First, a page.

Othello: Language and Writing

A&C Black
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In this volume on Othello, Laurie Maguire examines the use and misuse of language, the play's textual and performance histories and how critics and directors have responded to the language of sexual jealousy.
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About the author

Laurie Maguire is Professor of English at Magdalen College, University of Oxford, UK.
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Additional Information

Publisher
A&C Black
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Published on
Apr 24, 2014
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Pages
232
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ISBN
9781408170670
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Language
English
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Genres
Drama / Shakespeare
Literary Criticism / Renaissance
Literary Criticism / Shakespeare
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Content Protection
This content is DRM protected.
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OXFORD SHAKESPEARE TOPICS General Editors: Peter Holland and Stanley Wells Oxford Shakespeare Topics provide students and teachers with short books on important aspects of Shakespeare criticism and scholarship. Each book is written by an authority in its field, and combines accessible style with original discussion of its subject. This book considers the impact and influence of Shakespeare on writing of the eighteenth century, and also how eighteenth-century Shakespeare scholarship influenced how we read Shakespeare today. The most influential English actor of the eighteenth century, David Garrick, could hail Shakespeare as 'the god of our idolatry', yet perform an adaptation of King Lear with a happy ending, add a dying speech to Macbeth, and remove the puns from Romeo and Juliet. Garrick's friend Samuel Johnson thought of Shakespeare as 'above all writers, at least above all modern writers, the poet of nature'. Voltaire thought he was a sublime genius without taste. The Bluestocking Elizabeth Montagu, meanwhile, could be found arguing with Johnson's biographer James Boswell over whether Shakespeare or Milton was the greater poet. Shakespeare and the Eighteenth Century traces the course of a many-faceted metamorphosis. Drawing on fresh research as well as the most recent scholarship in the field, it argues that the story of Shakespeare in the eighteenth century has become a significant 'subplot' in later scholarship, made up of great debates about how to read Shakespeare and how to rank him among the great English writers, how to perform his plays and how to edit the texts of those plays. This book surveys the critical and creative responses of actors and audiences, literary critics and textual editors, painters and philosophes to Shakespeare's works, while also suggesting how the Shakespeare of the theatre influenced the Shakespeare of the study, and how other, less straightforward interactions combined to bring about this sea-change in English cultural life. It speaks of the crucial role of Shakespeare in eighteenth-century culture, and the importance of that culture's absorption of Shakespeare for subsequent generations. This is a book about what the eighteenth century did to Shakespeare - and vice versa.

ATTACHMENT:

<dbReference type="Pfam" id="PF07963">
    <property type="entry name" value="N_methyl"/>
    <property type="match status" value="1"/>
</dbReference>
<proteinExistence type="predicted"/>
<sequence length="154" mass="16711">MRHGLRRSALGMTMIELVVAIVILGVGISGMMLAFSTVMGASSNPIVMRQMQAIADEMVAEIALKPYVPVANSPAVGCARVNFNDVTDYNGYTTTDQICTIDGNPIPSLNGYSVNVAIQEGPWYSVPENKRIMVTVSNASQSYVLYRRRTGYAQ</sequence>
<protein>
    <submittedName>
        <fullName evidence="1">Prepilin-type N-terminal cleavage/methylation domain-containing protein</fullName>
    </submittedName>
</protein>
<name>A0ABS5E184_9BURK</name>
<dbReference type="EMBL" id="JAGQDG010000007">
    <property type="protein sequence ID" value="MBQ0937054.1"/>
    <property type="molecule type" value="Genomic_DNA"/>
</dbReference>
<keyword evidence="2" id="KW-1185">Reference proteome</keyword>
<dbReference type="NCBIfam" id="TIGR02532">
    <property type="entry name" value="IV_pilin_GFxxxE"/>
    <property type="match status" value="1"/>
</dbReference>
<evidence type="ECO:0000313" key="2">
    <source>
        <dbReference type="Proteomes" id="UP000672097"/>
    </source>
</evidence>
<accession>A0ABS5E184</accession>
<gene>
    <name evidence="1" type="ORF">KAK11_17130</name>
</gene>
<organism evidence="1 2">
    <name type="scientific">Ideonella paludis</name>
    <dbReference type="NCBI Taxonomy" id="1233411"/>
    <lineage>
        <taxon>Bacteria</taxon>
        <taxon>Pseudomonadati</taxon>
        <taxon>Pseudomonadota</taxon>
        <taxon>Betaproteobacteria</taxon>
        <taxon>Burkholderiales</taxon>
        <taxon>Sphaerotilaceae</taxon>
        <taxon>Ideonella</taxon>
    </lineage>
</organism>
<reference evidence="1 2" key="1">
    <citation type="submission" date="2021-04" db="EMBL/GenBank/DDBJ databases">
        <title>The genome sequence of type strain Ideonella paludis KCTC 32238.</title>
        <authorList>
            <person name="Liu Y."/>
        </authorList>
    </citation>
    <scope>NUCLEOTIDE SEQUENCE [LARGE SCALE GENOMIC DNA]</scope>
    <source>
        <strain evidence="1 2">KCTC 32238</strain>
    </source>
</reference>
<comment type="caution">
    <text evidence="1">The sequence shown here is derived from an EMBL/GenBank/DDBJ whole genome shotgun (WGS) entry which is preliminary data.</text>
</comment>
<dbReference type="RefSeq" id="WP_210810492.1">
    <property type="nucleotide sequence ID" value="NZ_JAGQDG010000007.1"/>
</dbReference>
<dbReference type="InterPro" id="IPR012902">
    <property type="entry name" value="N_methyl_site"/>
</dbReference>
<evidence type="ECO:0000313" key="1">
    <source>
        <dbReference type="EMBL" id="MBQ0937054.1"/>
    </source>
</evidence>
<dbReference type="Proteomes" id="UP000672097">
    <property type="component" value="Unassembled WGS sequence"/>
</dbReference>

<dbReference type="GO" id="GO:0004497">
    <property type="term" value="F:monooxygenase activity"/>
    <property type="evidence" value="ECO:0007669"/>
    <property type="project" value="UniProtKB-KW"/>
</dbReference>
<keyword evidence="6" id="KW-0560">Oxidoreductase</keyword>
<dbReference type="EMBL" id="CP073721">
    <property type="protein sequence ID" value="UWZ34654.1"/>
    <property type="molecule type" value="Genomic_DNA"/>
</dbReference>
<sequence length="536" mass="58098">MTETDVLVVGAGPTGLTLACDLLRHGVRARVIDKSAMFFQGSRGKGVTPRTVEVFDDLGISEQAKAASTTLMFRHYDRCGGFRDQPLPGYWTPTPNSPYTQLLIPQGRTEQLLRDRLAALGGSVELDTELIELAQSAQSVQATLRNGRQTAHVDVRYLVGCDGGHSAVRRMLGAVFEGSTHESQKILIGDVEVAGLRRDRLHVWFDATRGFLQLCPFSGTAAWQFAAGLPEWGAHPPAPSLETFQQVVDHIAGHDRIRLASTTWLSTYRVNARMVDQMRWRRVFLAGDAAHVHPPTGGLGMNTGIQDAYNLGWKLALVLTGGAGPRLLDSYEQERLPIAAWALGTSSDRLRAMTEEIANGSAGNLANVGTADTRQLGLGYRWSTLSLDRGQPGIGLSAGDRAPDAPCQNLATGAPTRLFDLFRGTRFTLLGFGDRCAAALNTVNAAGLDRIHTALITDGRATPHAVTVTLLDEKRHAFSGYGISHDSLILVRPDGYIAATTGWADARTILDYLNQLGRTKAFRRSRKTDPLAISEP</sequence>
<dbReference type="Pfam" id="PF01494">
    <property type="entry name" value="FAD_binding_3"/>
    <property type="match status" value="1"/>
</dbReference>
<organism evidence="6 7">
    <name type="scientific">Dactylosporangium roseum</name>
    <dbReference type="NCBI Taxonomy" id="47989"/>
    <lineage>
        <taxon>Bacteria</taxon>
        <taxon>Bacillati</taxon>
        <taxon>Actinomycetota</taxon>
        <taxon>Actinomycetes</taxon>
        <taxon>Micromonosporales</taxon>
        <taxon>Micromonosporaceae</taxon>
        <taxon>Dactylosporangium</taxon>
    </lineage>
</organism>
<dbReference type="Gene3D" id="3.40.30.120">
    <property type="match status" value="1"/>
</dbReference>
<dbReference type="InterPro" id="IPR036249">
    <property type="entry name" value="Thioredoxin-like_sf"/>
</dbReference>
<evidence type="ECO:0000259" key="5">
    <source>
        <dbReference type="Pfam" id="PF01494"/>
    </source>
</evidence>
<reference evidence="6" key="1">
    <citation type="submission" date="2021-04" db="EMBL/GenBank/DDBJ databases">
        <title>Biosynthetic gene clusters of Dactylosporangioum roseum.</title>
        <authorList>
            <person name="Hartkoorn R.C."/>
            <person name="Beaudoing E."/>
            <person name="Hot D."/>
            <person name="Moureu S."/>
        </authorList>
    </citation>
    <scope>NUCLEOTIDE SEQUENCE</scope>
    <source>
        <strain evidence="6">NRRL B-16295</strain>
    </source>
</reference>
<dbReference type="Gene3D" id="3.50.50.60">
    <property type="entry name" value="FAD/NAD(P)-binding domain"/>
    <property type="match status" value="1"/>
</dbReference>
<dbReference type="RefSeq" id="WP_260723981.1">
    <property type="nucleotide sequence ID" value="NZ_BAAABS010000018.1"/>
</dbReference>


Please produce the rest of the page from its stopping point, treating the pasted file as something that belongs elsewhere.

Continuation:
The Shakespearean World takes a global view of Shakespeare and his works, especially their afterlives. Constantly changing, the Shakespeare central to this volume has acquired an array of meanings over the past four centuries. "Shakespeare" signifies the historical person, as well as the plays and verse attributed to him. It also signifies the attitudes towards both author and works determined by their receptions. Throughout the book, specialists aim to situate Shakespeare’s world and what the world is because of him. In adopting a global perspective, the volume arranges thirty-six chapters in five parts:

Shakespeare on stage internationally since the late seventeenth century;

Shakespeare on film throughout the world;

Shakespeare in the arts beyond drama and performance;

Shakespeare in everyday life;

Shakespeare and critical practice.

Through its coverage, The Shakespearean World offers a comprehensive transhistorical and international view of the ways this Shakespeare has not only influenced but has also been influenced by diverse cultures during 400 years of performance, adaptation, criticism, and citation. While each chapter is a freshly conceived introduction to a significant topic, all of the chapters move beyond the level of survey, suggesting new directions in Shakespeare studies – such as ecology, tourism, and new media – and making substantial contributions to the field. This volume is an essential resource for all those studying Shakespeare, from beginners to advanced specialists.